Enea Bastianini hailed the work he and his Gresini Racing team had done over the winter and Qatar Grand Prix weekend that culminated in his first ever MotoGP win.
Bastianini was forced to recover after making a sluggish start from a maiden front row spot, the Italian dropping to fifth behind both fast-starting Honda’s, KTM’s Brad Binder as well as Suzuki’s Joan Mir.
He soon dispatched Mir and Marc Marquez’s Honda before later managing to make his way past Binder into the runners-up spot just past half-distance, leaving him with a 1.4 second gap to make up to leader Pol Espargaro.
Enjoying the grip afforded to him by his medium compound rear tyre relative to Espargaro’s soft rubber in the latter stages, Bastianini caught and blasted past the Honda on the run to Turn 1 just four tours from the end, eventually taking the chequered flag 0.346s clear of a charging Binder who made the most of a mistake from Espargaro to claim the runners-up position.
The win is not only Gresini’s first in 16 years, but also the first since the death of the squad’s founder Fausto in February last year, creating the platform for an incredibly emotive success.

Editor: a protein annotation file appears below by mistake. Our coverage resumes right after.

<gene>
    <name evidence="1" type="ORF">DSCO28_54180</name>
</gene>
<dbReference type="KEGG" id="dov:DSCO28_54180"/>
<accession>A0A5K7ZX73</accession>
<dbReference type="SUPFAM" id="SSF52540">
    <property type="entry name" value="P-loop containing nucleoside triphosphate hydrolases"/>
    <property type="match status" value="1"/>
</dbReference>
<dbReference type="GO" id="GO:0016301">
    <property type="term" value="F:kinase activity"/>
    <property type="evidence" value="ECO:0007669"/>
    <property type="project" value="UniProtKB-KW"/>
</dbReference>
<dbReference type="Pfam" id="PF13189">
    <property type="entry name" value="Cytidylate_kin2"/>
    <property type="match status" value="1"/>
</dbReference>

“It’s such an emotional day for all the team, we all cried at the end of the race and we’ve done such a good job all through the tests and this weekend,” explained Bastianini.
“The set-up of the bike was incredible and we did a good job with the electronics to prepare for the race, and then this morning in the warm-up I could see I had good pace and could manage the race well.
“I decided to go for the medium (rear tyre compound) which was the best choice for me so I could push in my style for the last seven or eight laps so I could win this race.
“Pol Espargaro was so fast in this race and also he saved the tyre very well, he had the soft and they’ve made a good step so he was competitive.
“I also didn’t expect (Brad) Binder today and he did a really good race so it was not easy for me to win, but I managed to do it.”
The 2020 Moto2 world champion added that he reckoned he knew he could do the job in the premier class on his way to the intermediate class championship two years ago, an achievement that gave him the belief that he could “be fast anywhere on any bike.”
“I understood my potential in Moto2 (world title) and knew that I could be fast anywhere on any bike, MotoGP is not easy because many riders are so fast and sometimes it’s not possible to be in the front but I’m here to do the best I can every weekend.”